The cost of upgrading or replacing existing electrical grid connections can be quite expensive, and in some cases (of very old infrastructures), may not be possible at all. So, what’s the solution to manage this peak power demand? We believe that the solution is “smart charging”.
"Vattenfall is firmly committed to a fossil-free future, thus constantly investing in development and delivering smart charging solutions. The aim is to encourage an uptake of EVs and save costs for the industry and therefore customers, while reinforcing a sustainable power grid balance”. Pon Paulraj, Hardware Specialist - Strategies & Product development
Smart charging facilitates intelligent charging of EVs where charging speeds are optimised based on the available grid capacity and in accordance with the vehicle owner’s needs. With smart charging, the owner of the EV infrastructure is not only avoiding expensive grid upgrade & peak charges but also gets the most out of the existing grid connection.
Different levels of smart charging are possible, from simple timed start/stop to Vehicle-to-Grid (V2G*) bi-directional charging. The chosen option will depend on the customer environment and their willingness to try V2G. *V2G charging allows EV drivers to resell electricity to the grid via their vehicle if they wish to) .
Through continuous product research and development, Vattenfall InCharge along with partners and suppliers provide the following solutions:
Now with real-time insight into location-wise “available” power for distribution, the distribution system operators (DSO)/utility can send a signal to regulate or turn off ev charging during peak loads. Based on these signals, or according to reduced hourly tariffs, we can start/stop the charging.
This feature allows the user to plug their electric car in as soon as they get home, yet the ev home charger starts only at the defined time or when the rates are cheapest. This also minimises the load curve (typically, there is a high demand in the evening time) and thereby ease-off grid burden - without compromising customer’s comfort or cost.
An experiment conducted by Mckinsey1 in 150 homes shows that the reshaping of the load curve can reduce peak grid demand close to 50%. (from +30% peak demand to +16%)
Dynamically adjusting the charging speed/power (kWh) based on the immediate availability of the grid capacity, is the next level of “smartness” we offer. It’s often referred to active or dynamic load balancing.
Most of the smart EV chargers in the market provide ‘standard’ load balancing – which is the process of equally dividing the total available grid capacity. Whereas InCharge, offers ‘dynamic’ load balancing - which actively monitors the real-time load and enables the user to charge at high power while still ensuring that the electrical connection is not overloaded.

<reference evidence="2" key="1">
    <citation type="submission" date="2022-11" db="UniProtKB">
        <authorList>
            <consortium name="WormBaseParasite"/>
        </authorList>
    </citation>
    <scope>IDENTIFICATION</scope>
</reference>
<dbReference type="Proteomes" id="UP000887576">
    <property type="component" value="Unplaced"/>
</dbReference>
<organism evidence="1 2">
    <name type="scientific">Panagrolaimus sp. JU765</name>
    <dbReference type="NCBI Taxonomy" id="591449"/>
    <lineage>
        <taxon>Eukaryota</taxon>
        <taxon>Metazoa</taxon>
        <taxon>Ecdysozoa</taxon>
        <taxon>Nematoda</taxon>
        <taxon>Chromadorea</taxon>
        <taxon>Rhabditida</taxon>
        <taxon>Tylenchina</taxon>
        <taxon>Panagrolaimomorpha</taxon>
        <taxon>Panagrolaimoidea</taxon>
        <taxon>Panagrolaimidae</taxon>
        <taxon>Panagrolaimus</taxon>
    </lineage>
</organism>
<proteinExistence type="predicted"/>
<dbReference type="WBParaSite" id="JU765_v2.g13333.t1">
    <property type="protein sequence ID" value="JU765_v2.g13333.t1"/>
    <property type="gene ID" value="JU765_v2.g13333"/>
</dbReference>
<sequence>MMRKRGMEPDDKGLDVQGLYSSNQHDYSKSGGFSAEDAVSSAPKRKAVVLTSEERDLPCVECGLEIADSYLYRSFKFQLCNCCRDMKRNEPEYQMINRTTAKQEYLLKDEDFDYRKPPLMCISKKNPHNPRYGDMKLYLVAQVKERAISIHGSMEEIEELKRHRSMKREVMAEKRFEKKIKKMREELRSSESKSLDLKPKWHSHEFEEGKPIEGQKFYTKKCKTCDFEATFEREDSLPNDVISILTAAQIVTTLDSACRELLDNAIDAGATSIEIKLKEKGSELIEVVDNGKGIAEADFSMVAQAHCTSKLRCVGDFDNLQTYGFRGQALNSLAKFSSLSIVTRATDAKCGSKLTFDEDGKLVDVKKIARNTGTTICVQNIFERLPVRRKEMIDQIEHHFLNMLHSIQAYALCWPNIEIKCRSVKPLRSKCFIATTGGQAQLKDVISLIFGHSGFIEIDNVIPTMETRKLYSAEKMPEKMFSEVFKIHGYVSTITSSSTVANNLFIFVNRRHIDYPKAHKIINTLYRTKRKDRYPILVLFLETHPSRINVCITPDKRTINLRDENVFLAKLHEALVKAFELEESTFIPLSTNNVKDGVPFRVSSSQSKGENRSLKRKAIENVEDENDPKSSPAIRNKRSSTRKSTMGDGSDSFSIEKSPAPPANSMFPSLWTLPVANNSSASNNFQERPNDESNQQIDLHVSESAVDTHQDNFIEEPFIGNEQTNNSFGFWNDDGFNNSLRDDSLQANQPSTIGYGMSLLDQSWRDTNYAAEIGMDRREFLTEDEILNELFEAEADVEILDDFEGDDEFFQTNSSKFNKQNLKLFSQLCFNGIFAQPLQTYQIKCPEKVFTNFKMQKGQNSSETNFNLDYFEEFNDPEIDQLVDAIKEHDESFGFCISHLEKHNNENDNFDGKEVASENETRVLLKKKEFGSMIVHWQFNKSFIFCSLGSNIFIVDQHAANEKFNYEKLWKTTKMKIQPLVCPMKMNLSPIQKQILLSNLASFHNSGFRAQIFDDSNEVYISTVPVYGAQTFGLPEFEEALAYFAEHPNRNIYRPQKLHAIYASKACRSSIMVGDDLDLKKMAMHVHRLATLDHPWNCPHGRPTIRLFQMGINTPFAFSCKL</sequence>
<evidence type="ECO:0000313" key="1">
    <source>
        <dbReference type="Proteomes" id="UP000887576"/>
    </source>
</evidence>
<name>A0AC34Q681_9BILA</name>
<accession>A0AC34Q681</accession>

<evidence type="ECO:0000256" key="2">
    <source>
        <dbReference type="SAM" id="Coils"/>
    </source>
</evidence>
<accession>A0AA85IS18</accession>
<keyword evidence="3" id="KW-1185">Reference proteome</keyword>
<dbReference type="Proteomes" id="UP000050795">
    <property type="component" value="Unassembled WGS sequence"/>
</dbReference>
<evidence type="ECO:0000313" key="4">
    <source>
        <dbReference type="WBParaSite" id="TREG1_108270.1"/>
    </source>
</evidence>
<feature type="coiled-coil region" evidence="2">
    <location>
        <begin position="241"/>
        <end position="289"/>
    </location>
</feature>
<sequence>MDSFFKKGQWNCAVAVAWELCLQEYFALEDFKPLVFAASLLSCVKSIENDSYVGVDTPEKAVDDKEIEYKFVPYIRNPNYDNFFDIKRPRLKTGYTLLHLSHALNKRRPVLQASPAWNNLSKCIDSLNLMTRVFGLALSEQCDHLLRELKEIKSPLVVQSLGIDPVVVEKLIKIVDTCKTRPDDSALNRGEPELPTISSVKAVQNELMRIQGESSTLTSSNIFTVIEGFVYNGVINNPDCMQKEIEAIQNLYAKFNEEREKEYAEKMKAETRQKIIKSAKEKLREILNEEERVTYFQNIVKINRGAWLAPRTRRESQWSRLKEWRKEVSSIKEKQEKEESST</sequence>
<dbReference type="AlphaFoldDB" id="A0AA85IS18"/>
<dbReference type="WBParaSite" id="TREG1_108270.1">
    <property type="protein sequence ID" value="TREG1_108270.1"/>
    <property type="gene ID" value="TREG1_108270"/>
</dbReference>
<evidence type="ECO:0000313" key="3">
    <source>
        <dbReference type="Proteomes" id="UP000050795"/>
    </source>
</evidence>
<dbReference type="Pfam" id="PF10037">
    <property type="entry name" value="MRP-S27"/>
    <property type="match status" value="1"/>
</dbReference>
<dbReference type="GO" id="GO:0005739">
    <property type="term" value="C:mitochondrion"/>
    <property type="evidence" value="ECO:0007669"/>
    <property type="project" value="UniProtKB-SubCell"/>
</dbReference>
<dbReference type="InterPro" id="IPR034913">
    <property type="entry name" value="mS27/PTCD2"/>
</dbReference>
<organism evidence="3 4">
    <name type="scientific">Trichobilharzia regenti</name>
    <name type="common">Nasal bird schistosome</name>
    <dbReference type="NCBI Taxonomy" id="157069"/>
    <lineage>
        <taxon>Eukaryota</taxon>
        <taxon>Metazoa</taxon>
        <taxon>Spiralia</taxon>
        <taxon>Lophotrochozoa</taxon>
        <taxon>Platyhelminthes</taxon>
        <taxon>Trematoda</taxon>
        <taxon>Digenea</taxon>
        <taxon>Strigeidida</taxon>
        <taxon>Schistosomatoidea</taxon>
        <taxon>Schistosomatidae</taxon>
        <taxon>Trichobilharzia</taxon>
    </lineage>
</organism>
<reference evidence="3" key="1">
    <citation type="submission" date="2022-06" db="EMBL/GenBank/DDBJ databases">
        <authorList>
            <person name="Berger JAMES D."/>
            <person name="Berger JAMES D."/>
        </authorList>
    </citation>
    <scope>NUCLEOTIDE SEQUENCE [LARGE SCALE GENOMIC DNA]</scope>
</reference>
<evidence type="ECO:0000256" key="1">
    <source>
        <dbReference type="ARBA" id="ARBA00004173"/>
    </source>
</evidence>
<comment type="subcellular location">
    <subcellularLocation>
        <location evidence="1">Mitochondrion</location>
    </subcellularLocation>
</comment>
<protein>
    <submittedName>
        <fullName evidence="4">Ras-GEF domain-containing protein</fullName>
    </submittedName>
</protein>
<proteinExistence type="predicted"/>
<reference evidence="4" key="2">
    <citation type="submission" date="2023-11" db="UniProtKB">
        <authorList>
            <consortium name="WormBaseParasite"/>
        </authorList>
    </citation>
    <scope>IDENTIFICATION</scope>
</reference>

The illustration below explains the difference between standard and dynamic load balancing. These scenarios are based on the assumption of a private garage with a grid capacity of 32A (out of which 25A is allocated to EV charging and 7A for other loads such as lighting, heating. etc).
Scenario 1: When the 7A dedicated to other loads (such as lighting in the garage) are in use and just one car is plugged-in, there is no difference between standard and dynamic charging, both EV chargers will charge at 25A.
Scenario 2: When the 7A are not being used (0A), standard load balancing EV chargers can only charge at 25A maximum, whereas InCharge dynamic load balancing EV chargers can utilise the maximum 32A to charge at full speed.
Scenario 3: When the 2nd car is plugged-in, the standard smart EV charger can only equally divide the available 25A into 12.5A each; whereas InCharge dynamic load balancing EV charger is able to charge both cars at 16A each.
Scenario 4: When the 2nd car is a Renault Zoe or similar, it requires minimum 13A to start charging therefore the standard load balancing will not work; whereas the InCharge EV charger will intelligently allocate 14A to the Zoe and remaining 11A to the other electric car.
In case of large car parks, a number of EV charging stations can work together in “clusters” and dynamically balance the available power between them. This ensures that they never exceed the grid capacity, limiting damage to fuse and avoiding peak charges while enabling all the electric cars to get the best out of the available grid power.
Source: 1.McKinsey Research Report https://www.mckinsey.com/industries/automotive-and-assembly/our-insights/the-potential-impact-of-electric-vehicles-on-global-energy-systems